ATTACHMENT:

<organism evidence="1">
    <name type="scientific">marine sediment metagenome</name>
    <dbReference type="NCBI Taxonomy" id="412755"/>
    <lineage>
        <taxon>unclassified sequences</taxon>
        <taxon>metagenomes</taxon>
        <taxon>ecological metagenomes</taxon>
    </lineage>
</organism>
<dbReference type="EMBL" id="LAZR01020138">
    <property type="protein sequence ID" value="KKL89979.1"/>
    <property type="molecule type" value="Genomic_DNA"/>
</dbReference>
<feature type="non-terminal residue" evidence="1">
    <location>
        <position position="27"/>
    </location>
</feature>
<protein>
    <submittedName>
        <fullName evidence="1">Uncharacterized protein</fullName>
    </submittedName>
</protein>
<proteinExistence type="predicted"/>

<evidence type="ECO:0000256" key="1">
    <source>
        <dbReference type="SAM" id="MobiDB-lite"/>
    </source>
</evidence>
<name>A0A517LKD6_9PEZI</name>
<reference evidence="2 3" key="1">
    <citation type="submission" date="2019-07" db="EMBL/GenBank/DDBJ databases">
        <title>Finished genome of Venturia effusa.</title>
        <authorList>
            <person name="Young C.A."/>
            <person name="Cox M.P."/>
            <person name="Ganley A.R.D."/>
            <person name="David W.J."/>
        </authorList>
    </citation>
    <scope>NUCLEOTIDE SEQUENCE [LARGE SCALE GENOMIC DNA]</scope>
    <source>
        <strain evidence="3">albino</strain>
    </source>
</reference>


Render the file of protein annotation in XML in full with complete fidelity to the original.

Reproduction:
<organism evidence="1">
    <name type="scientific">marine sediment metagenome</name>
    <dbReference type="NCBI Taxonomy" id="412755"/>
    <lineage>
        <taxon>unclassified sequences</taxon>
        <taxon>metagenomes</taxon>
        <taxon>ecological metagenomes</taxon>
    </lineage>
</organism>
<dbReference type="EMBL" id="LAZR01020138">
    <property type="protein sequence ID" value="KKL89979.1"/>
    <property type="molecule type" value="Genomic_DNA"/>
</dbReference>
<feature type="non-terminal residue" evidence="1">
    <location>
        <position position="27"/>
    </location>
</feature>
<protein>
    <submittedName>
        <fullName evidence="1">Uncharacterized protein</fullName>
    </submittedName>
</protein>
<proteinExistence type="predicted"/>

<evidence type="ECO:0000256" key="1">
    <source>
        <dbReference type="SAM" id="MobiDB-lite"/>
    </source>
</evidence>
<name>A0A517LKD6_9PEZI</name>
<reference evidence="2 3" key="1">
    <citation type="submission" date="2019-07" db="EMBL/GenBank/DDBJ databases">
        <title>Finished genome of Venturia effusa.</title>
        <authorList>
            <person name="Young C.A."/>
            <person name="Cox M.P."/>
            <person name="Ganley A.R.D."/>
            <person name="David W.J."/>
        </authorList>
    </citation>
    <scope>NUCLEOTIDE SEQUENCE [LARGE SCALE GENOMIC DNA]</scope>
    <source>
        <strain evidence="3">albino</strain>
    </source>
</reference>